Lauren Camera reports for U.S. News, “Researchers analyzed data from GitHub, a San Francisco-based open source software community with more than 12 million users who collaborate on coding projects by suggesting solutions to various problems. By tracking users using social networks and Google, the researchers were able to obtain the gender of 1.4 million users, which allowed them to assemble the largest scale study of gender bias to date.”
What they found was that the work of female coders is accepted more often than the work of male coders. But there was a catch: This was only true if the female coders did not disclose their gender. Thus demonstrating that the way we assign “male” or “female” labels to fields of work can color our perceptions of an individual’s output.
Affirm that skills can be learned: A barrier to girls pursuing things they’re unfamiliar with is the misconception that skills and traits are the same thing. If kids feel that their lack of knowledge is a static component of their life, then they won’t be motivated to pursue coding or any other related field.
One of the main foundations of STEM-based learning is that it removes inhibitions; if it’s creating obstacles, it’s not doing what it should.
Thomas Debass, Deputy Special Representative for Global Partnerships for the U.S. Department of State recently wrote a piece about a STEAM program for girls for Code Like a Girl entitled “Imagination Is Your Only Constraint,” and in it he quoted a STEAM (the “A” is for “art”) student who wrote, “Technology has the ability to open previously closed doors and provide women and girls with opportunities that have not been available to them in the past.”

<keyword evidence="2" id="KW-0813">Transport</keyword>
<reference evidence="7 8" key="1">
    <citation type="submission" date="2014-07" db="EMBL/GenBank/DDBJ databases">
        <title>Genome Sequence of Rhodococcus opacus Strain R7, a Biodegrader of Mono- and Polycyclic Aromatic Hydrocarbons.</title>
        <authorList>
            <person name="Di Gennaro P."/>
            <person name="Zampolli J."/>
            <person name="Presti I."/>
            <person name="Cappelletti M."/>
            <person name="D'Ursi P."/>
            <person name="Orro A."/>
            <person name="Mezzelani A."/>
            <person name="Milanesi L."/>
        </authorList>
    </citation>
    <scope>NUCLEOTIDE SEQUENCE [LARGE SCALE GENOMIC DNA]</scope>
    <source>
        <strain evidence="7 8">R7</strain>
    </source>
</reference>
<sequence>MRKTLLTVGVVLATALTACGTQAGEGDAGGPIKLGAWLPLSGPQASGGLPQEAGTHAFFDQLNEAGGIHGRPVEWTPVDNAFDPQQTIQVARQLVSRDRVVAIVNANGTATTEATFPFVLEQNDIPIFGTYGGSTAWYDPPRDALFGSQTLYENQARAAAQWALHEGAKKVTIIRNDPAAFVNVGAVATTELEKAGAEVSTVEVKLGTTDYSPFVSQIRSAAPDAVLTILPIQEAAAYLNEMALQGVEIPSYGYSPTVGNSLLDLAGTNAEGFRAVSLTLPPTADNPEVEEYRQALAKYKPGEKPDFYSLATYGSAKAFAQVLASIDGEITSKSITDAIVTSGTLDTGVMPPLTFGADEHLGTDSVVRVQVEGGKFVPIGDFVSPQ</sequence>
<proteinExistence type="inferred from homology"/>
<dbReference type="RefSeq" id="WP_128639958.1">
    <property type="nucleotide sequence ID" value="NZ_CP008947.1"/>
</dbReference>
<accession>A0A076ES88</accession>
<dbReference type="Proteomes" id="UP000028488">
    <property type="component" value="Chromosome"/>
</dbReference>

When girls consider whether or not to pursue STEM or STEAM program, what needs to be clear is that the point is not to demonstrate who they are currently but who they can become.
Understanding that continues to be valuable as girls enter the professional world. As Bree Brouwer reports for Asset Panda, “Nearly a third of companies hire new workers while laying off old workers in order to get the skills necessary to support restructuring.” Skills can be gained over a career as well as over a lifetime.
Appeal to different personalities: There has to be a willingness among educators to create spaces that accommodate more than one type of learner. Girls who have never participated should not feel that their other interests or their learning style is a barrier to success.
One example of making the space more inclusive is to advocate for STEAM-based learning to appeal to learners who view themselves as artistic, humanities-minded students.
As the education professionals at Concordia University write, “Since girls and women are underrepresented in the fields of science, technology, engineering, and math, developing STEAM projects helps girls become familiar with these fields at an early age. Early exposure can increase their chances of exploring these fields further as they get older, and high quality STEAM projects will still benefit boys as well so that all students are able to acquire these 21st century skills.”
It’s a great thing that STEM has received the attention in recent years that it has. Any effort to give students better tools and more dynamic experiences is a worthwhile effort. However, true success will only be feasible if STEM-based learning experiences are accessible across the board.
The future successes of women in coding and in all technology fields require that girls are confident that there is space for them in STEM classrooms. Their perceptions are shaping their participation and their experiences; thus it’s vitally important that we all foster the mentality that any girl who wants it has a place in the future of STEM.